Every so often, non-profits along Fredericton’s St. John River to offer ducks and other birds attractive places to nest.
Recently, a goldeneye duck snuck in and laid its eggs among those of a wood duck. A month later, all the eggs hatched.
The goldeneye’s egg was placed in the nest as part of what scientists call interspecific brood parasitism – when one bird places its egg in the nest of another.
According to Samantha Brewster, who is a specialist at the non-profit Ducks Unlimited, this is a form of not placing one egg in the same basket.
Staff also place cameras around the nests to help them understand how they go about it.
In this specific instance, the wood duck’s eggs were all white, while that of the goldeneye was blue-greenish.
Once the ducklings were all out, the mother wood duck called to its ducklings and led them down to the river to seek out something to eat. They called back with a chirp.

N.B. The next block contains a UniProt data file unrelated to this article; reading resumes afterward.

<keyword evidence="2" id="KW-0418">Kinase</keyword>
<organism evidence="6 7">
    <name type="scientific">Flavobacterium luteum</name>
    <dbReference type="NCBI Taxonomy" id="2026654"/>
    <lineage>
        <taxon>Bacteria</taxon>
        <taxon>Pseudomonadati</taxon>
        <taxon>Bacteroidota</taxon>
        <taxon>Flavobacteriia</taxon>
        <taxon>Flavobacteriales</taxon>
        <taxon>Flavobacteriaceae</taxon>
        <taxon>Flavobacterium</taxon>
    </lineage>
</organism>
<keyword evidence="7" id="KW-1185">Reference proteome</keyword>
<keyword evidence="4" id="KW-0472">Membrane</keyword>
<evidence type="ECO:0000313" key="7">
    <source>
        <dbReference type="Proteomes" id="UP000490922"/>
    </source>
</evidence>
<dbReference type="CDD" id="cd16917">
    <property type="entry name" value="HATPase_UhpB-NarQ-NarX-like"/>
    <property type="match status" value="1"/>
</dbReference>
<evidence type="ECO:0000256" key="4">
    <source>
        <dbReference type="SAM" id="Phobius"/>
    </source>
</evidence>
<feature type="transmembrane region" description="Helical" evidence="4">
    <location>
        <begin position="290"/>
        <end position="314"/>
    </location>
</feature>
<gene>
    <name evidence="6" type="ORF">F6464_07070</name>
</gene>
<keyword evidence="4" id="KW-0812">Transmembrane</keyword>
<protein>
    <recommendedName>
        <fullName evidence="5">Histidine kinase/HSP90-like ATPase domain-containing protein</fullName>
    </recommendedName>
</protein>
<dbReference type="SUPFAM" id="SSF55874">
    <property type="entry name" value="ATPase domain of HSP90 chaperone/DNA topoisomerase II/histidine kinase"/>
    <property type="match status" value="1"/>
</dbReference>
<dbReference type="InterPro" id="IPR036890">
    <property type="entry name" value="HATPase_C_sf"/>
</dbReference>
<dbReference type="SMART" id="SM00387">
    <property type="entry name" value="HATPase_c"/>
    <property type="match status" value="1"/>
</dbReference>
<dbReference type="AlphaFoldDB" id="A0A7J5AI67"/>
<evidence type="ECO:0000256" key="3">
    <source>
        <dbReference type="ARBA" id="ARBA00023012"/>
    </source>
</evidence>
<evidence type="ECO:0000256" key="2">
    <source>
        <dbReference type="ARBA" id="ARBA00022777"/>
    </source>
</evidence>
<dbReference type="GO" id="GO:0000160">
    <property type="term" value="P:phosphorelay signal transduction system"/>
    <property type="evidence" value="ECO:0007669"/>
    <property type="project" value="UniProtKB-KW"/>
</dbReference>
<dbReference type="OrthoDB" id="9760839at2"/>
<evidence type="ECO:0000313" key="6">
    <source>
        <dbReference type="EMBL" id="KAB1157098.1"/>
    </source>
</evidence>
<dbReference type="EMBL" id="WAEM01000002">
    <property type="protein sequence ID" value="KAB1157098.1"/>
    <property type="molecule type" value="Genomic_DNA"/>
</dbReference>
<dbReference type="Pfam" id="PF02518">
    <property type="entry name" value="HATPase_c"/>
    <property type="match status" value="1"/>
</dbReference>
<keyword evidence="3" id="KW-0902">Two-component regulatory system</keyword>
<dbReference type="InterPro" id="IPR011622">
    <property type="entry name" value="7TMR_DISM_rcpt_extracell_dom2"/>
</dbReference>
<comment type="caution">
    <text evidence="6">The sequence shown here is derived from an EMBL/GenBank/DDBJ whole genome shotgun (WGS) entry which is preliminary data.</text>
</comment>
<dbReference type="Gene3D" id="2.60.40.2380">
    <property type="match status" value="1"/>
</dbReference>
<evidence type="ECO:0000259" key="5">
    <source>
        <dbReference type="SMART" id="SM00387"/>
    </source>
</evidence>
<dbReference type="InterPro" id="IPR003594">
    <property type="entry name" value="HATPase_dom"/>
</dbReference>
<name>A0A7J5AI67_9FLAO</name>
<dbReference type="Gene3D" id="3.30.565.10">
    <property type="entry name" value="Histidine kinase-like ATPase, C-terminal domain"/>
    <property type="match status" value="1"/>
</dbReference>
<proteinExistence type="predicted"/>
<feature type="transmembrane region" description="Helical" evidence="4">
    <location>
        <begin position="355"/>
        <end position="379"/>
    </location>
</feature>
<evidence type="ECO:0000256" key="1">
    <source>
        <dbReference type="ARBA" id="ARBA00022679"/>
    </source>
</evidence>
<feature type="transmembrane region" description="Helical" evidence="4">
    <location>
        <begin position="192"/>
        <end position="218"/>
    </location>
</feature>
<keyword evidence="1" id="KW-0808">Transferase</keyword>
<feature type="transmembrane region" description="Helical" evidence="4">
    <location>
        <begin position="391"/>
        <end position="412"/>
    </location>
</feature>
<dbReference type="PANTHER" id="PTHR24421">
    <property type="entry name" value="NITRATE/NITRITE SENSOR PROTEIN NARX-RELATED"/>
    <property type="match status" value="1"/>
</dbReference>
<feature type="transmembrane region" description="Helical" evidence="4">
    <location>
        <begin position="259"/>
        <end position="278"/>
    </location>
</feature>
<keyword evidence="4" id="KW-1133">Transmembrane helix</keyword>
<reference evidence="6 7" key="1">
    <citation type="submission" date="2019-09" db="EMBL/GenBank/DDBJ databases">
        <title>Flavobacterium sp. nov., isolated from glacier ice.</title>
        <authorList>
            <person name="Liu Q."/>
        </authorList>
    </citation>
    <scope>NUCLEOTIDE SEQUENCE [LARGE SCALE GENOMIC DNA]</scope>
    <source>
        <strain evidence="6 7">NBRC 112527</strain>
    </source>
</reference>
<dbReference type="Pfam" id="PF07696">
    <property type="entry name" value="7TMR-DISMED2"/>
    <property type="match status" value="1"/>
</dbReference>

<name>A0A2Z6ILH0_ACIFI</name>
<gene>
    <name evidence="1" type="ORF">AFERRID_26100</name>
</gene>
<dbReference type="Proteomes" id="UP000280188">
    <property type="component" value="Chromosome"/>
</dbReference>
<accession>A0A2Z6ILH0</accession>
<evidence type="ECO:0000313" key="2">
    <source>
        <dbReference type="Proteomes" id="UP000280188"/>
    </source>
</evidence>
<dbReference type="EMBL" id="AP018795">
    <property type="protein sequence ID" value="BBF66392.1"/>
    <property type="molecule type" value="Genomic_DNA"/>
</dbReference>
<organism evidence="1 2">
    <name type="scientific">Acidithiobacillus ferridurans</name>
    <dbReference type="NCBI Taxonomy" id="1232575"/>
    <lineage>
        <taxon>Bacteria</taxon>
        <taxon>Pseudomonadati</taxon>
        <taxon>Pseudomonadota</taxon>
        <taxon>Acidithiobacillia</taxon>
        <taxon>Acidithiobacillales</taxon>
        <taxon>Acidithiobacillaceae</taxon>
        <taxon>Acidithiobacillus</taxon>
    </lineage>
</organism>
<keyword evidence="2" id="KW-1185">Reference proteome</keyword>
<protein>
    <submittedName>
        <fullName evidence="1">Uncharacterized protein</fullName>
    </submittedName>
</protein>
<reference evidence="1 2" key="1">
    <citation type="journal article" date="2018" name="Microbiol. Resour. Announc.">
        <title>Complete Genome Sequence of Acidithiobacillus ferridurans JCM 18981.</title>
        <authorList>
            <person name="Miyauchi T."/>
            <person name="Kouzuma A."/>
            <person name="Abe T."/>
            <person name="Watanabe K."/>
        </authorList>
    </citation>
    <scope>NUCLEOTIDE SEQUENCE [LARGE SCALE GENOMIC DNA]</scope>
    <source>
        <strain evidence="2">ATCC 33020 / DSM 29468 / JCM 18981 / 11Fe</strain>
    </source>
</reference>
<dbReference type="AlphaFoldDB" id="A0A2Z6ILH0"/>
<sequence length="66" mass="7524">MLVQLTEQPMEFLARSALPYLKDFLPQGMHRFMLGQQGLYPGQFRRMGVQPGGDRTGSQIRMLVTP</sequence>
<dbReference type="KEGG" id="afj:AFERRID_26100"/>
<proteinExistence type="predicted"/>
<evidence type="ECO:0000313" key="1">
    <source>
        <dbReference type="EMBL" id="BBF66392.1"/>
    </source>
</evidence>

The goldeneye came out last, did not sound at all like the rest.
In under 20 minutes, they were all gone.
The goldeneye duckling was left all to himself crying while running up and down the show. No one came to his aid.
Ducks Unlimited together with Atlantic Wildlife Institution has located a family to foster the goldeneye.
They hope to place him with the family as soon as their eggs start to hatch and are trusting that they will treat him as their own.
Timing is crucial in this case because if they place him with the family after their eggs hatch, he will be left behind again. If that happens, he will be left in the wild to fend for himself.